For our third walk (without yet paying or providing any documentation – shh!), Tom and I joined the group for a full-day Monday outing, this time further afield, starting from the small village of Montferrand, to the northwest of Castelnaudary.
Our walk today was one out of the Bear Grylls children’s book series, as we tracked the hooves and smells of sanglier (wild boar), who had passed ahead of us on the muddy and leaf-strewn tracks through the hills.
For the second time, we joined a Saturday afternoon walk under the auspice of the Haute Vallée Randonnée walking group, this time starting from the nearby village of St Ferriol, a short drive from Quillan.
With a long weekend ahead of us, Tom and I decided to take the opportunity for a night away in the wine-growing region to the South-East of Quillan.
Driving east on the D117 and not in any hurry, this was our chance to do some exploring along the way, so we planned a relaxed start, a leisurely walk up to one of the many neighbouring Cathar castles, a long auberge lunch, and a mid-afternoon wine tasting on the domaine where we’d booked to stay the night in a simple gite.
When the weather dawned cold, misty, wet and windy on the morning of our departure, we refused to be put off. But it did make for a more interesting and memorable experience.
I’ve been attempting to find a way of joining in the local walking group and this last weekend I had a perfect opportunity thanks to a special organised walk for Telethon, all welcome.
Tomos and I joined the easy two-hour walk, starting from Quillan and traversing small surrounding hills and fields in a loop below the Man’s Nose, and towards Brenac before returning to our start point via the rail line from Limoux and Carcassonne.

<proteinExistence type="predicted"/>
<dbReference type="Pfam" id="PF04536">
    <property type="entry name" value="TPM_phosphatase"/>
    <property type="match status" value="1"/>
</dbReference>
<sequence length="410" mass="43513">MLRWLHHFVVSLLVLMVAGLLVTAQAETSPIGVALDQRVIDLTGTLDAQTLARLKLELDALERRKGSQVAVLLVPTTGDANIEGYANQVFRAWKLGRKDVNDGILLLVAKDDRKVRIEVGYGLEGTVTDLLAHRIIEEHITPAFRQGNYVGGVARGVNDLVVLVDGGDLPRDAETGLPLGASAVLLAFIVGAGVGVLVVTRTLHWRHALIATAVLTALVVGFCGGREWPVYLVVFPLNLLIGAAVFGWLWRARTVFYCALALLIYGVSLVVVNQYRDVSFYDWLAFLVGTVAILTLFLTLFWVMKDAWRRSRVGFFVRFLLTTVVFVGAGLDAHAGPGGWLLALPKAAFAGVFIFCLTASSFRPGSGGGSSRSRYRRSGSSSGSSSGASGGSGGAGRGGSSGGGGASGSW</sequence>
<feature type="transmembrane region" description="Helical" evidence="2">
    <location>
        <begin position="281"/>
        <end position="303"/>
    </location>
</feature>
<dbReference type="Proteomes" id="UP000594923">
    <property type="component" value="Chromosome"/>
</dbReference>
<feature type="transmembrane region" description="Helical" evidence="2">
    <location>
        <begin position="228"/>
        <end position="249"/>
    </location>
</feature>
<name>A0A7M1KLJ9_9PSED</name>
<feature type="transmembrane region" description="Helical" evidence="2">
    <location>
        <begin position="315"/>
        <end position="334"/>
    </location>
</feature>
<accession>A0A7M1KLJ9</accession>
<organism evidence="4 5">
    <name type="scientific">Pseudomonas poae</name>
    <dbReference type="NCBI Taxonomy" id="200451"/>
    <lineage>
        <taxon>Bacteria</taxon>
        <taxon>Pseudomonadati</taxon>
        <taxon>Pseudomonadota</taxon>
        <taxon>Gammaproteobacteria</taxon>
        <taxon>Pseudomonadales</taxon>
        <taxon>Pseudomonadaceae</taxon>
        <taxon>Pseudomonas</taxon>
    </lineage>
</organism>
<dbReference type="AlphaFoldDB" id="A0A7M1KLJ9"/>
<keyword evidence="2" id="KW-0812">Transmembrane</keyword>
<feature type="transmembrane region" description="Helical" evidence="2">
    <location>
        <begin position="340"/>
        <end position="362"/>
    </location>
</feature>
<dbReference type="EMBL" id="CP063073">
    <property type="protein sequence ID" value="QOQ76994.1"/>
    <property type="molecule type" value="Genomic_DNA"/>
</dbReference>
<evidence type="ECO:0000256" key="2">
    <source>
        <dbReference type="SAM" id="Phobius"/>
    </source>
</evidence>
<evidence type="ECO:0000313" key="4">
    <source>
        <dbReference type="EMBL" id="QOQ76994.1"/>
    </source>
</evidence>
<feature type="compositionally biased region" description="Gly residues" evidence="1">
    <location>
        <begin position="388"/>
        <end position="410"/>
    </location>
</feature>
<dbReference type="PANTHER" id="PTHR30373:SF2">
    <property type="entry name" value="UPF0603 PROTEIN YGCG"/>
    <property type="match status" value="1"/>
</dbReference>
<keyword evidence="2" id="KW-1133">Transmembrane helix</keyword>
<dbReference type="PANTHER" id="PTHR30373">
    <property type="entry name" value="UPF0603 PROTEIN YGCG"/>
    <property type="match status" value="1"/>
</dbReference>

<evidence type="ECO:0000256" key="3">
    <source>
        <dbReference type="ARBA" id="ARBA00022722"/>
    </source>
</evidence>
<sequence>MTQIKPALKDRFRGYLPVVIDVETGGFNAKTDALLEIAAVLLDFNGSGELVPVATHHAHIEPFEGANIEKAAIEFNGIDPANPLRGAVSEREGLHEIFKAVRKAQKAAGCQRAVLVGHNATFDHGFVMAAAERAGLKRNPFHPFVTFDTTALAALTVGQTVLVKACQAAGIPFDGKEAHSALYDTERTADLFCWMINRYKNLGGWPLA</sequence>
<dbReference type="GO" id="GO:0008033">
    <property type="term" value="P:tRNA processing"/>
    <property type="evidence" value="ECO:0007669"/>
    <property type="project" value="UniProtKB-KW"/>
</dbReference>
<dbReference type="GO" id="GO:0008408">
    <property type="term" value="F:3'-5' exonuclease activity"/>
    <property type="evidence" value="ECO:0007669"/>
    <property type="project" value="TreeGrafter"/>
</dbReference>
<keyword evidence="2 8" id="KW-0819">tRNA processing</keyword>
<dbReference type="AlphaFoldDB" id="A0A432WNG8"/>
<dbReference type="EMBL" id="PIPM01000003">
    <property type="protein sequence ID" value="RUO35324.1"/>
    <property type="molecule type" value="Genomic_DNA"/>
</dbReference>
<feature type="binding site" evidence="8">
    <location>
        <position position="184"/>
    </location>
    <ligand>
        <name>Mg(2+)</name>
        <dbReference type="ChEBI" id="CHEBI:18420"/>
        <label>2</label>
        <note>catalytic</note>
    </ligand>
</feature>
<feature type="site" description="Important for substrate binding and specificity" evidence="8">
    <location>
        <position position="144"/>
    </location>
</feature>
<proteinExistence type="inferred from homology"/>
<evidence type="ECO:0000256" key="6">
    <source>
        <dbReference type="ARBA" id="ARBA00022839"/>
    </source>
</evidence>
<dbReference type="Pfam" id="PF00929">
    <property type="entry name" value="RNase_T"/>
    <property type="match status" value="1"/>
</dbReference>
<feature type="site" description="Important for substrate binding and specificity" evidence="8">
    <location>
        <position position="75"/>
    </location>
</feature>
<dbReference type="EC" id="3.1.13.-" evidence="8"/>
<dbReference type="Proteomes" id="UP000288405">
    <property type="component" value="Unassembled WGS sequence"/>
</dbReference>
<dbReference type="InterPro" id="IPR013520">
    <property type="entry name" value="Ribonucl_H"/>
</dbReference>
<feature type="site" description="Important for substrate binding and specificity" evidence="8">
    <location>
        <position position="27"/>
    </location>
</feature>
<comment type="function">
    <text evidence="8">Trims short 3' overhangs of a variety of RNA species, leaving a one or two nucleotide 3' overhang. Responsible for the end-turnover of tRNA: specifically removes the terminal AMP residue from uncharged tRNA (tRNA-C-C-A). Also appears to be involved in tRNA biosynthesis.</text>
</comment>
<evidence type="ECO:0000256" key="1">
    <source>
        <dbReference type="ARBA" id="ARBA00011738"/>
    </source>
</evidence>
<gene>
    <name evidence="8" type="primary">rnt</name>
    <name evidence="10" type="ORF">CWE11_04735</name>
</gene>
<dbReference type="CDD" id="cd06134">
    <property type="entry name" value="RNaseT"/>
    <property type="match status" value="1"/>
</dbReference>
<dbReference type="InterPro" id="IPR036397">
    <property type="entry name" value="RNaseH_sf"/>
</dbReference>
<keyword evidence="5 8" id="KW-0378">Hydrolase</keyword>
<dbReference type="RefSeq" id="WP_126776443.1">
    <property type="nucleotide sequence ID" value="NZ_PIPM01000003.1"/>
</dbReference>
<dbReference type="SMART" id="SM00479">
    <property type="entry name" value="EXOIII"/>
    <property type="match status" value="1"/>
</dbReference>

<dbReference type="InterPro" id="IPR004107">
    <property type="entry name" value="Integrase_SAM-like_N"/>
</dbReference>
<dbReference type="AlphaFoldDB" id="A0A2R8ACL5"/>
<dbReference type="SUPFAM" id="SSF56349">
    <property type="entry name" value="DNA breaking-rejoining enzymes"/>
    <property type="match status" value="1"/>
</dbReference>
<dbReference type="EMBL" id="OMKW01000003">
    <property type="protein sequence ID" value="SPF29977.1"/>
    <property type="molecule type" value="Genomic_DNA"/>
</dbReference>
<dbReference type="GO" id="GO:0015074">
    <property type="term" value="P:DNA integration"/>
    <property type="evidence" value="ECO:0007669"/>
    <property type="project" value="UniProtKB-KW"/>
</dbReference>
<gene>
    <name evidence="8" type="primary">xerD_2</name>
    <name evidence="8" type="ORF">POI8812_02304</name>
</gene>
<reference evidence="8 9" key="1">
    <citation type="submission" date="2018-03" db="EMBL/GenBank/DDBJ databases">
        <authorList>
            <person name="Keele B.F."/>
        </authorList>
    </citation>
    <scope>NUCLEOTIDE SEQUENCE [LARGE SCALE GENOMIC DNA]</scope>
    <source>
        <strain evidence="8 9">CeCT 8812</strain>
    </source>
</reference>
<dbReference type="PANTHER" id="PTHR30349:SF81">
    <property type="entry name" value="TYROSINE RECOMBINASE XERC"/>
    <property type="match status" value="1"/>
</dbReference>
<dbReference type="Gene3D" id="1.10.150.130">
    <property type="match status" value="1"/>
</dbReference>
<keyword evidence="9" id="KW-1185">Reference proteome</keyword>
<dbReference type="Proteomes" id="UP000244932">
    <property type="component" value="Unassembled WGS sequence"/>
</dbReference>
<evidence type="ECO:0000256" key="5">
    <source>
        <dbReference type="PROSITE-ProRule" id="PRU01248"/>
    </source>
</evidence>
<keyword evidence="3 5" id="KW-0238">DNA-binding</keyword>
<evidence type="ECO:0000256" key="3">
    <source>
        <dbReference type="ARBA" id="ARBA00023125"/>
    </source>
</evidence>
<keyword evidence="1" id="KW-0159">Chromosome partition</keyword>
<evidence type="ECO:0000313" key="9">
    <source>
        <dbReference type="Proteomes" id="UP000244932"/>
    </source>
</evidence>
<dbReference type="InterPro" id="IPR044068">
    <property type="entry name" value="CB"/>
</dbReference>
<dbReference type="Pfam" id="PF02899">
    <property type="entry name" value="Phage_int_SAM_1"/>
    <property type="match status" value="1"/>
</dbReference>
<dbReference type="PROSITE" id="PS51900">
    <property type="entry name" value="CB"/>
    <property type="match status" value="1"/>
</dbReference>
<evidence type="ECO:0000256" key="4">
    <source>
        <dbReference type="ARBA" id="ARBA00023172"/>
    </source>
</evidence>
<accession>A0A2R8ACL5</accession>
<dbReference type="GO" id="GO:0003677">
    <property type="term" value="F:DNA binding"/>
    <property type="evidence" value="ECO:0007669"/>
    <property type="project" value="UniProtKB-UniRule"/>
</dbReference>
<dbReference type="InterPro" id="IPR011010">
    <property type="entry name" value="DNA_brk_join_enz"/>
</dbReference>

It was a gorgeous day, the walk was perfect, the company convivial and I would love to do more – but the degree of bureaucracy around joining the walking group may yet prevent us.
Most of my blog posts are fairly verbose, but sometimes words are superfluous.
So here are a few photos of Autumn in and around Quillan.
Considering the complexity of moving a family around the world, I’ve been remarkably sanguine about the whole thing.
Quitting my job, organising the house, making school arrangements in a foreign language. Solo parenting for two months in a foreign country while running a B&B. None of these big and life changing decisions have ever caused me a moment’s hesitation or the slightest concern.
Instead, I find myself paralysed at the thought of changing a light bulb. What is this phenomenon that has me sweating the little things?
I had been wondering what would happen to the market when the bad weather hits but recent experience proves that the market stops for nothing.
Last week, the rain was teeming down all night and it was blowing a gale, but the vans started rolling in to the square as usual, and were setting up in the dark, after 6am. Farmers and market gardeners in this part of the world are clearly made of stern stuff, even if the punters aren’t.
The history and fortunes of French villages are inextricably linked to their local water sources – at least in popular folklore – and this region is no different.
Writers like Marcel Pagnol in ‘Jean de Florette’ and ‘Manon des Sources’ have created something of a mystique and a romantic ideology around the important of village springs to community and livelihood, true or otherwise.
We have certainly heard many stories since arriving in Quillan, of the various local springs, and advice on which to sample depending on what you are looking for. The practice here does seem to be to prefer water direct from a source, than from a tap, or even from bought spring water.
Opinion has generally been unanimous that that the source at Axat is the one to go for, so we have been keen to test the theory. There was the just the small matter of navigating the narrowest piece of gorge road in the Haute Vallee de l’Aude to contend with.
The Sunday market at Esperaza is a much larger and altogether more bohemian affair than the weekly ones in Quillan, and attracts a large crowd of locals, travellers and tourists for its wide variety of produce, clothing, homeware, artisan and craft stalls.
There’s a definite spiritual and alternative lifestyle dimension to this market, and with the riverside location, and the gypsy entertainment, you could be fooled for thinking you were on the set of the movie ‘Chocolat’.
Back in New Zealand there are lots of things that we miss about France. But what I will miss most about Quillan when I return home, as last time, is the Place de la République – ‘our’ square – which gives us an incomparable outlook on the comings and goings of daily life.